Battle over numbers ends bitterly
Matt Noble believes the Moose Jaw Humane Society (MJHS) is using animals as collateral.
© Justin Crann
Dana Haukaas, the Moose Jaw Humane Society's executive assistant, holds Magnum. Magnum has stayed at the humane society's shelter for the past four weeks.
"They know they have the media and public sentiment on their side, so they're willing to use the animals as pawns and bash the city to get money," said Noble, Moose Jaw's city manager.
"That's my personal feeling."
Noble first took on his role in the middle of a stand-off between the MJHS and the City of Moose Jaw over the former's pound-keeping service contract.
The contract expired at the end of 2012, but the humane society had continued to deliver pound-keeping services with city funding on a month-by-month basis.
The MJHS' board gave formal notice to the city in August that it would no longer deliver those services after Dec. 31 unless a better deal could be struck, said Dave Field, the organization's finance chair.
For the MJHS, an "amicable agreement" would have involved an almost threefold increase in the amount the city paid for the service, to the tune of $386,053 per year.
But the city manager did not find those terms acceptable.
"It didn't make sense," Noble said. "They sent us a letter saying, 'We want 5,400 days of kennelling at market rates, we want 1,080 pick-ups at $100 per pick-up, we want medical in lieu of $83,000, and equipment replacement costs of $20,000.'
"The fact is, none of those lines are justifiable," added Noble. "And there's no back-up or provision for anything."
In response, city administration ran their own numbers and suggested a contract worth approximately $200,000.
That suggestion — administration is not authorized to make offers, Noble said — was understood to be a "final offer," according to Field.
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"The city's final offer was right around $200,000, bearing in mind that $83,000 of that was in lieu for medical expenditures on the dogs," said Field.
"For us, that (medical in lieu) is an in-and-out. There's no benefit to that, other than we don't have to suck those costs up ourselves."
Field said the humane society sent back another counter-offer "in a very timely fashion," to which the city didn't respond whatsoever.
"They sent a letter back that said, 'We want $329,000. End of story,'" said Noble. "And for subsequent years, they want a five per cent increase (year-over-year)."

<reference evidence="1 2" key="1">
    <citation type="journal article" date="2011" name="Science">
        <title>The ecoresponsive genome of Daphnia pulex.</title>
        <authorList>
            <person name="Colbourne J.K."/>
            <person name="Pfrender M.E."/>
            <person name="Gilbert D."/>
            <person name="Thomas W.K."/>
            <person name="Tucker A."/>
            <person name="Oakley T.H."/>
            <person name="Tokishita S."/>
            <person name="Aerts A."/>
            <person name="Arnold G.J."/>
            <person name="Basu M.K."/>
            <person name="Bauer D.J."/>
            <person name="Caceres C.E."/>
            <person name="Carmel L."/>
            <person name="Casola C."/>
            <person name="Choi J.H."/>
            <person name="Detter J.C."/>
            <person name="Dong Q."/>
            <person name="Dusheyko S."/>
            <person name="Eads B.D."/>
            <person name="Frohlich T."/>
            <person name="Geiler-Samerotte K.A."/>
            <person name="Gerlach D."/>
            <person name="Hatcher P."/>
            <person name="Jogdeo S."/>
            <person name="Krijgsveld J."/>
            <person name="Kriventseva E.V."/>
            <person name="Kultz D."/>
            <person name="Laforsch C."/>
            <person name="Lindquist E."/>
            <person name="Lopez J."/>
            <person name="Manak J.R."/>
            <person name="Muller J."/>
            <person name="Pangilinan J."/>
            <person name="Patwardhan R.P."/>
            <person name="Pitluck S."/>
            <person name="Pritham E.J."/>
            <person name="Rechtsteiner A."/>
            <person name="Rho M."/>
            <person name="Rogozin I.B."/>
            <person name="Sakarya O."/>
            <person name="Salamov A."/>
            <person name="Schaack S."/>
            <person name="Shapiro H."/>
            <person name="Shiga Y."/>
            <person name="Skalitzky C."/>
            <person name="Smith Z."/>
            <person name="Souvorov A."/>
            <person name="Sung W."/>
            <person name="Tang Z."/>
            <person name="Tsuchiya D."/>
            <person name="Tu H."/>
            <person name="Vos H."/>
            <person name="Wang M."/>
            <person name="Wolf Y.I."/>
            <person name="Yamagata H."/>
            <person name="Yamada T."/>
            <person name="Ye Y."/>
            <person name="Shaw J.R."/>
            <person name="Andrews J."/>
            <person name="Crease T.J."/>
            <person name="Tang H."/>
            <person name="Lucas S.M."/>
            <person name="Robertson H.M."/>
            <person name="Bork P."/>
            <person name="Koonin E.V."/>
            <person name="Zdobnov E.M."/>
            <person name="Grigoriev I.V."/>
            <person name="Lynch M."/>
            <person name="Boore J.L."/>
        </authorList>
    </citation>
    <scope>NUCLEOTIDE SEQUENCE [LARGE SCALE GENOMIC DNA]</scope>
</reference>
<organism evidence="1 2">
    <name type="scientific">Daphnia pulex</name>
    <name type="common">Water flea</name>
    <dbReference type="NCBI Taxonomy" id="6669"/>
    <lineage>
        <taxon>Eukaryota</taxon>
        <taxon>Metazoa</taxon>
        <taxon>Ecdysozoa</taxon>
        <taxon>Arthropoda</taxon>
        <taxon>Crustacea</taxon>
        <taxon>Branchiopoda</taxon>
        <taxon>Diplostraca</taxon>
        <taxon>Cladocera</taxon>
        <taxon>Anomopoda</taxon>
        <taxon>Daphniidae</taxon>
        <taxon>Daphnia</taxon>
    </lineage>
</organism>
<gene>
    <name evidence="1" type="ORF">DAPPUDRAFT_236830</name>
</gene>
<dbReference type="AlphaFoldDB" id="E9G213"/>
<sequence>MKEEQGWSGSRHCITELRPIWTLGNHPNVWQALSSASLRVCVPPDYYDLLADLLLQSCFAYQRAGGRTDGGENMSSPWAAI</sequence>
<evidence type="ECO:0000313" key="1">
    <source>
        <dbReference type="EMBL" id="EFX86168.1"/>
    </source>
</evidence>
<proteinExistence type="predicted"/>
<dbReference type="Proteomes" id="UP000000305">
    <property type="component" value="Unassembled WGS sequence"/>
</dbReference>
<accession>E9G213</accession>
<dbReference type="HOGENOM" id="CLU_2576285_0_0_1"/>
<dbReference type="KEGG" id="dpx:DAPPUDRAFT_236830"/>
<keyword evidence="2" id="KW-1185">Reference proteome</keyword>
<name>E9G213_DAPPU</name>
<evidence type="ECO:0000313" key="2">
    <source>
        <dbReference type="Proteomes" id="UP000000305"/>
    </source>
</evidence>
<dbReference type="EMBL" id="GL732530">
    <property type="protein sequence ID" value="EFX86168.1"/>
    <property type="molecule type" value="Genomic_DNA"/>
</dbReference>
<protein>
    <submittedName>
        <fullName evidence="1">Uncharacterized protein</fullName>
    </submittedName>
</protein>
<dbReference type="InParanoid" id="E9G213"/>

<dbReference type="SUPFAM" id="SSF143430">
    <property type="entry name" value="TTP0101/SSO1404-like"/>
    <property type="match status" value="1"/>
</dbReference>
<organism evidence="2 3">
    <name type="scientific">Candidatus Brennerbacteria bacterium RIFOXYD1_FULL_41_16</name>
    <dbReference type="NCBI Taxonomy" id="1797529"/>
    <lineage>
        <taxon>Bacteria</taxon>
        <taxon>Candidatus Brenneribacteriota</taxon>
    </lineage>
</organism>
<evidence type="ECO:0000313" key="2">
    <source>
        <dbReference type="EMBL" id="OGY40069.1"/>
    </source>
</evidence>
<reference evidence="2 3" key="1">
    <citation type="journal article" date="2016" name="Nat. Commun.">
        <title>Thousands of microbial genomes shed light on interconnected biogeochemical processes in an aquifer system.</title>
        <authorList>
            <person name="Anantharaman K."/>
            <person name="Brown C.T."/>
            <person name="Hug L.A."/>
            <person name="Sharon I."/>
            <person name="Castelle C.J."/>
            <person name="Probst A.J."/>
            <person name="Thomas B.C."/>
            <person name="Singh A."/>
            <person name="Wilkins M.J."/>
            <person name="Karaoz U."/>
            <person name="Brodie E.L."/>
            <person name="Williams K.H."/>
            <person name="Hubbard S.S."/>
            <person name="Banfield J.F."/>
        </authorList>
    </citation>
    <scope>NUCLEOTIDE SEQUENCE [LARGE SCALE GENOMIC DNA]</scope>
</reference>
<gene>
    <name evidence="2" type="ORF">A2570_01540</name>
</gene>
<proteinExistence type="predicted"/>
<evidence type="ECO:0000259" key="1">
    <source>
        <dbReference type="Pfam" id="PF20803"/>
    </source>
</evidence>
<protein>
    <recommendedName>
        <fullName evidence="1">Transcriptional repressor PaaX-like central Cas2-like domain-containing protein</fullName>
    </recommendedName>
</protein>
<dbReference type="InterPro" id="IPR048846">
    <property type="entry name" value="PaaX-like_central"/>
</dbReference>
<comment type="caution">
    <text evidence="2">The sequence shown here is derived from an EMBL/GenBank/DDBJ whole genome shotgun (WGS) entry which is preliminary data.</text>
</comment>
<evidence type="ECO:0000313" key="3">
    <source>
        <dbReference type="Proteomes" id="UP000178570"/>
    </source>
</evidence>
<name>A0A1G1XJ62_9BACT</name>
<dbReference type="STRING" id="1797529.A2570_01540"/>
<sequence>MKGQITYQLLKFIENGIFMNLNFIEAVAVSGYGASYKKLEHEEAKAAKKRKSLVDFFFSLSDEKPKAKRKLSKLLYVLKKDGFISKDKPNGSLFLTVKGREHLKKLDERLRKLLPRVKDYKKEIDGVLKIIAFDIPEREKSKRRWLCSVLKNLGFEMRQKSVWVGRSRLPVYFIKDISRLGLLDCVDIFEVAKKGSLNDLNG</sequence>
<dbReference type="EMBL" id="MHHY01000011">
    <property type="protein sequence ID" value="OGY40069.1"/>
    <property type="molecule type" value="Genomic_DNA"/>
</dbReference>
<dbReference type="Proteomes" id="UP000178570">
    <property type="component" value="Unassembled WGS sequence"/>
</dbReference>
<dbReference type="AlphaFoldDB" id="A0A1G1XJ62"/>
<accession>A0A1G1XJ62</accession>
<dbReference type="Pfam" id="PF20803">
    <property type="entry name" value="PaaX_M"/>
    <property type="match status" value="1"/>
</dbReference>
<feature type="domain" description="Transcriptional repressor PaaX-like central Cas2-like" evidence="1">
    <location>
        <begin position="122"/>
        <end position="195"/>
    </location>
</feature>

With the annual increase, the contract would eclipse the MJHS' initial offer in its fourth year.
Noble took further issue with the way the contract was broken down.
"Their biggest expenses are their salaries and wages at $281,000 and fundraising expenses at $57,000. Those are the two biggest line items," he said.
"I wish it was nicer but the fact is, while I know this is an emotional issue for the community at a very unfortunate time of year … none of this needed to happen if it wasn't just about money."
With the termination of the contract imminent, the city will instead hire its own dog catcher and go into the pound-keeping business with the aid of private kennels.
The private interests that would be involved could not be named because "all of the ink is not dry" on the contracts, he added.
When the city does assume the service, it will stick by the required five-day holding time in Moose Jaw bylaws, Noble said.
I wish it was nicer but the fact is, while I know this is an emotional issue for the community at a very unfortunate time of year … none of this needed to happen if it wasn't just about money. Matt Noble, city manager
He added that the city would contact the Moose Jaw Humane Society and "other rescue agencies" who might be interested in taking the animals when they are reaching their maximum, five-day stay.
Animals will not be held beyond five days and — provided they aren't rescued — will be euthanized in accordance with the bylaw.
According to the humane society's own estimation, an animal typically remains with the shelter for more than 25 days before it is adopted.
For his part, Field said he was "extremely disappointed" with the city's decision to return to a "capture and kill" model.
"They're just going to go out and capture the animal and take it to a holding area somewhere, and after five days, they're going to take that animal and dispose of it," he said. "There has been no mention of trying to reunite the animal with its owner or anything. It's just pick them up and five days later, they're done.
"I just hope my pet doesn't get loose," said Field.
Please note: the headline of this story has been changed to accurately depict the ongoing situation between the Moose Jaw Humane Society and the City of Moose Jaw. It was previously, "Moose Jaw terminates humane society contract," but the MJHS is the terminating party. The Times-Herald apologizes for the error.